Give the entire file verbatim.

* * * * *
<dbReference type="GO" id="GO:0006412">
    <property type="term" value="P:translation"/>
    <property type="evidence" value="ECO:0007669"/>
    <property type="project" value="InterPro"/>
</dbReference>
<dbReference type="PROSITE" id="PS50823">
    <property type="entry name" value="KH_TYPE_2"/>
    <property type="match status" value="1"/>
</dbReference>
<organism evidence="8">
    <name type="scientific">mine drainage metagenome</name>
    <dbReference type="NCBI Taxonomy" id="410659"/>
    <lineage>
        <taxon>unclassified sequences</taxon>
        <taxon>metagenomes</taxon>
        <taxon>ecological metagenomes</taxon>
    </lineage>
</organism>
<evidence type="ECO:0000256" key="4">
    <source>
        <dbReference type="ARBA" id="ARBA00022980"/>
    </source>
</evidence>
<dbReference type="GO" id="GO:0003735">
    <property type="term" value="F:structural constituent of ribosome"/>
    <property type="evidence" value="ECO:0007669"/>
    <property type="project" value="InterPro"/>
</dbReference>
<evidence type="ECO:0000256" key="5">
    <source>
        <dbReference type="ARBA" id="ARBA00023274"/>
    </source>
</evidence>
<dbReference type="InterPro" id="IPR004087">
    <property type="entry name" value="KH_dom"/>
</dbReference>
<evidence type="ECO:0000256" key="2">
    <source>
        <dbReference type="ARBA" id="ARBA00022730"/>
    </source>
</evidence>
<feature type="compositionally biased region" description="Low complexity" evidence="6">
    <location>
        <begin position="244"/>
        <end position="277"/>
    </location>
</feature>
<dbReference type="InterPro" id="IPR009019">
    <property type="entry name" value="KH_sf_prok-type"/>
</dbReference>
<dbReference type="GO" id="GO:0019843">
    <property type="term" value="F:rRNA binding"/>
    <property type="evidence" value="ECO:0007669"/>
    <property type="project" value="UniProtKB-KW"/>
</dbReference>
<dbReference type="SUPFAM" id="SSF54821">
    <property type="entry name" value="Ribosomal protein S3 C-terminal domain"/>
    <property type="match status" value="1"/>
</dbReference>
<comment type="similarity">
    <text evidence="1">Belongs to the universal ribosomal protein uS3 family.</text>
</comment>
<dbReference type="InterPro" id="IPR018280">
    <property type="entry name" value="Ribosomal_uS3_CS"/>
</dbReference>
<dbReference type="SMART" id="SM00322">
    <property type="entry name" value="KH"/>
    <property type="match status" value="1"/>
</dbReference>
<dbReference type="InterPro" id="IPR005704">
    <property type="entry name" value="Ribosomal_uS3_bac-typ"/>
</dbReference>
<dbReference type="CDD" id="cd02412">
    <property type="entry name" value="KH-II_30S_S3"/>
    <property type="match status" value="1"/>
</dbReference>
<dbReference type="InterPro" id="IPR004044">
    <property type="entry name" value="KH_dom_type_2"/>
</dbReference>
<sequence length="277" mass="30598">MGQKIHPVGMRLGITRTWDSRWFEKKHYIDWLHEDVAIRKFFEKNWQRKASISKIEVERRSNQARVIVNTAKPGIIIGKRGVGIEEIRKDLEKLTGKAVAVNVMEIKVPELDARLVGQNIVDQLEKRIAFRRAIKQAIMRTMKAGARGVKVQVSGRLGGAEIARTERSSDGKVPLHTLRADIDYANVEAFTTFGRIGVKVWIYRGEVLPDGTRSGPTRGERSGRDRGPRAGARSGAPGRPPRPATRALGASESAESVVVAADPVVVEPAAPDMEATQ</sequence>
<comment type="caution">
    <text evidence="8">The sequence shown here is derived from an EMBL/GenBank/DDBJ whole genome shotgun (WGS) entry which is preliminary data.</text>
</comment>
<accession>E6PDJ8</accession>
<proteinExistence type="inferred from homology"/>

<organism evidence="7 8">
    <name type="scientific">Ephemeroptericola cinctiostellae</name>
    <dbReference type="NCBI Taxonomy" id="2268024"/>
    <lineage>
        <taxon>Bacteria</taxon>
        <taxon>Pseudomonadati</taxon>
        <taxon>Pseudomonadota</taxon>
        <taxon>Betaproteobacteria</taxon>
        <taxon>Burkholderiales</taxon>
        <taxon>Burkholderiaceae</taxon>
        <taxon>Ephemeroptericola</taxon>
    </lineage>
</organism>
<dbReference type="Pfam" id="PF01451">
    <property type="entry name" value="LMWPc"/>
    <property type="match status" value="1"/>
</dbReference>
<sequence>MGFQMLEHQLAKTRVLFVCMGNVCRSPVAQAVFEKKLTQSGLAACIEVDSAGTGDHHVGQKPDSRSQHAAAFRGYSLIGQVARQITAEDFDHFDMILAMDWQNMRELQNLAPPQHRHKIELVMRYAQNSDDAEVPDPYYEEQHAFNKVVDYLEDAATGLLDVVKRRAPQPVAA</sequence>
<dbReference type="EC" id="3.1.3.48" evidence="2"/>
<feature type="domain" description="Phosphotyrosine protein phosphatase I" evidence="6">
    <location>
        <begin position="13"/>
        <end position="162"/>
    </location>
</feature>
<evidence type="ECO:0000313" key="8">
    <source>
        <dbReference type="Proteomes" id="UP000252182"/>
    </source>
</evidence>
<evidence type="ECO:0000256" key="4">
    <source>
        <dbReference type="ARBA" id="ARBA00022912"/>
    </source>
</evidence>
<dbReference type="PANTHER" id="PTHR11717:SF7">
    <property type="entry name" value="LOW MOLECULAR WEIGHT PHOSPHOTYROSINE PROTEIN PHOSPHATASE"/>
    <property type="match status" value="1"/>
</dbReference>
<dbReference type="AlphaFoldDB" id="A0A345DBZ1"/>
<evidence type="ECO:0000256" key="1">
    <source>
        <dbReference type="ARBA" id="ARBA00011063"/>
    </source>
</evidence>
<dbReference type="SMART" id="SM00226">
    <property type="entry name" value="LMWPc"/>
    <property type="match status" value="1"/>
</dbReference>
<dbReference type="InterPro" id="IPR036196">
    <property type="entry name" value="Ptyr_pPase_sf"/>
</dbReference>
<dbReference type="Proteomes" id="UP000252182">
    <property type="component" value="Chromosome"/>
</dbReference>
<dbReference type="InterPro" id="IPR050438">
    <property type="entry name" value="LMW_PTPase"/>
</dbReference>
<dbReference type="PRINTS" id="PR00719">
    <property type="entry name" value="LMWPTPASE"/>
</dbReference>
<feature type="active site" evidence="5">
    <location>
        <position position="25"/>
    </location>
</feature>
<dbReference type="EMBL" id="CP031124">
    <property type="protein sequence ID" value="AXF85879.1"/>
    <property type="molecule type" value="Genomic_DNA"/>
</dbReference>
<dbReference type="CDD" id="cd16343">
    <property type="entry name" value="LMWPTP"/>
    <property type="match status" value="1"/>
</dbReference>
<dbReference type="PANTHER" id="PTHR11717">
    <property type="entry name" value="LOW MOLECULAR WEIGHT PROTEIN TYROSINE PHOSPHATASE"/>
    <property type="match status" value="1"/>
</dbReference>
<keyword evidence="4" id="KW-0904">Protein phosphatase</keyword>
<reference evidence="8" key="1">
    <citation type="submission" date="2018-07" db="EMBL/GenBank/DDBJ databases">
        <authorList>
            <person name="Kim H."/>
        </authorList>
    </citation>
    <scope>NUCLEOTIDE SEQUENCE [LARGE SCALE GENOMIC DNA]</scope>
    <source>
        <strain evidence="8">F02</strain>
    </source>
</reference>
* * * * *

<dbReference type="GO" id="GO:0006412">
    <property type="term" value="P:translation"/>
    <property type="evidence" value="ECO:0007669"/>
    <property type="project" value="InterPro"/>
</dbReference>
<dbReference type="PROSITE" id="PS50823">
    <property type="entry name" value="KH_TYPE_2"/>
    <property type="match status" value="1"/>
</dbReference>
<organism evidence="8">
    <name type="scientific">mine drainage metagenome</name>
    <dbReference type="NCBI Taxonomy" id="410659"/>
    <lineage>
        <taxon>unclassified sequences</taxon>
        <taxon>metagenomes</taxon>
        <taxon>ecological metagenomes</taxon>
    </lineage>
</organism>
<evidence type="ECO:0000256" key="4">
    <source>
        <dbReference type="ARBA" id="ARBA00022980"/>
    </source>
</evidence>
<dbReference type="GO" id="GO:0003735">
    <property type="term" value="F:structural constituent of ribosome"/>
    <property type="evidence" value="ECO:0007669"/>
    <property type="project" value="InterPro"/>
</dbReference>
<evidence type="ECO:0000256" key="5">
    <source>
        <dbReference type="ARBA" id="ARBA00023274"/>
    </source>
</evidence>
<dbReference type="InterPro" id="IPR004087">
    <property type="entry name" value="KH_dom"/>
</dbReference>
<evidence type="ECO:0000256" key="2">
    <source>
        <dbReference type="ARBA" id="ARBA00022730"/>
    </source>
</evidence>
<feature type="compositionally biased region" description="Low complexity" evidence="6">
    <location>
        <begin position="244"/>
        <end position="277"/>
    </location>
</feature>
<dbReference type="InterPro" id="IPR009019">
    <property type="entry name" value="KH_sf_prok-type"/>
</dbReference>
<dbReference type="GO" id="GO:0019843">
    <property type="term" value="F:rRNA binding"/>
    <property type="evidence" value="ECO:0007669"/>
    <property type="project" value="UniProtKB-KW"/>
</dbReference>
<dbReference type="SUPFAM" id="SSF54821">
    <property type="entry name" value="Ribosomal protein S3 C-terminal domain"/>
    <property type="match status" value="1"/>
</dbReference>
<comment type="similarity">
    <text evidence="1">Belongs to the universal ribosomal protein uS3 family.</text>
</comment>
<dbReference type="InterPro" id="IPR018280">
    <property type="entry name" value="Ribosomal_uS3_CS"/>
</dbReference>
<dbReference type="SMART" id="SM00322">
    <property type="entry name" value="KH"/>
    <property type="match status" value="1"/>
</dbReference>
<dbReference type="InterPro" id="IPR005704">
    <property type="entry name" value="Ribosomal_uS3_bac-typ"/>
</dbReference>
<dbReference type="CDD" id="cd02412">
    <property type="entry name" value="KH-II_30S_S3"/>
    <property type="match status" value="1"/>
</dbReference>
<dbReference type="InterPro" id="IPR004044">
    <property type="entry name" value="KH_dom_type_2"/>
</dbReference>
<sequence length="277" mass="30598">MGQKIHPVGMRLGITRTWDSRWFEKKHYIDWLHEDVAIRKFFEKNWQRKASISKIEVERRSNQARVIVNTAKPGIIIGKRGVGIEEIRKDLEKLTGKAVAVNVMEIKVPELDARLVGQNIVDQLEKRIAFRRAIKQAIMRTMKAGARGVKVQVSGRLGGAEIARTERSSDGKVPLHTLRADIDYANVEAFTTFGRIGVKVWIYRGEVLPDGTRSGPTRGERSGRDRGPRAGARSGAPGRPPRPATRALGASESAESVVVAADPVVVEPAAPDMEATQ</sequence>
<comment type="caution">
    <text evidence="8">The sequence shown here is derived from an EMBL/GenBank/DDBJ whole genome shotgun (WGS) entry which is preliminary data.</text>
</comment>
<accession>E6PDJ8</accession>
<proteinExistence type="inferred from homology"/>

<organism evidence="7 8">
    <name type="scientific">Ephemeroptericola cinctiostellae</name>
    <dbReference type="NCBI Taxonomy" id="2268024"/>
    <lineage>
        <taxon>Bacteria</taxon>
        <taxon>Pseudomonadati</taxon>
        <taxon>Pseudomonadota</taxon>
        <taxon>Betaproteobacteria</taxon>
        <taxon>Burkholderiales</taxon>
        <taxon>Burkholderiaceae</taxon>
        <taxon>Ephemeroptericola</taxon>
    </lineage>
</organism>
<dbReference type="Pfam" id="PF01451">
    <property type="entry name" value="LMWPc"/>
    <property type="match status" value="1"/>
</dbReference>
<sequence>MGFQMLEHQLAKTRVLFVCMGNVCRSPVAQAVFEKKLTQSGLAACIEVDSAGTGDHHVGQKPDSRSQHAAAFRGYSLIGQVARQITAEDFDHFDMILAMDWQNMRELQNLAPPQHRHKIELVMRYAQNSDDAEVPDPYYEEQHAFNKVVDYLEDAATGLLDVVKRRAPQPVAA</sequence>
<dbReference type="EC" id="3.1.3.48" evidence="2"/>
<feature type="domain" description="Phosphotyrosine protein phosphatase I" evidence="6">
    <location>
        <begin position="13"/>
        <end position="162"/>
    </location>
</feature>
<evidence type="ECO:0000313" key="8">
    <source>
        <dbReference type="Proteomes" id="UP000252182"/>
    </source>
</evidence>
<evidence type="ECO:0000256" key="4">
    <source>
        <dbReference type="ARBA" id="ARBA00022912"/>
    </source>
</evidence>
<dbReference type="PANTHER" id="PTHR11717:SF7">
    <property type="entry name" value="LOW MOLECULAR WEIGHT PHOSPHOTYROSINE PROTEIN PHOSPHATASE"/>
    <property type="match status" value="1"/>
</dbReference>
<dbReference type="AlphaFoldDB" id="A0A345DBZ1"/>
<evidence type="ECO:0000256" key="1">
    <source>
        <dbReference type="ARBA" id="ARBA00011063"/>
    </source>
</evidence>
<dbReference type="SMART" id="SM00226">
    <property type="entry name" value="LMWPc"/>
    <property type="match status" value="1"/>
</dbReference>
<dbReference type="InterPro" id="IPR036196">
    <property type="entry name" value="Ptyr_pPase_sf"/>
</dbReference>
<dbReference type="Proteomes" id="UP000252182">
    <property type="component" value="Chromosome"/>
</dbReference>
<dbReference type="InterPro" id="IPR050438">
    <property type="entry name" value="LMW_PTPase"/>
</dbReference>
<dbReference type="PRINTS" id="PR00719">
    <property type="entry name" value="LMWPTPASE"/>
</dbReference>
<feature type="active site" evidence="5">
    <location>
        <position position="25"/>
    </location>
</feature>
<dbReference type="EMBL" id="CP031124">
    <property type="protein sequence ID" value="AXF85879.1"/>
    <property type="molecule type" value="Genomic_DNA"/>
</dbReference>
<dbReference type="CDD" id="cd16343">
    <property type="entry name" value="LMWPTP"/>
    <property type="match status" value="1"/>
</dbReference>
<dbReference type="PANTHER" id="PTHR11717">
    <property type="entry name" value="LOW MOLECULAR WEIGHT PROTEIN TYROSINE PHOSPHATASE"/>
    <property type="match status" value="1"/>
</dbReference>
<keyword evidence="4" id="KW-0904">Protein phosphatase</keyword>
<reference evidence="8" key="1">
    <citation type="submission" date="2018-07" db="EMBL/GenBank/DDBJ databases">
        <authorList>
            <person name="Kim H."/>
        </authorList>
    </citation>
    <scope>NUCLEOTIDE SEQUENCE [LARGE SCALE GENOMIC DNA]</scope>
    <source>
        <strain evidence="8">F02</strain>
    </source>
</reference>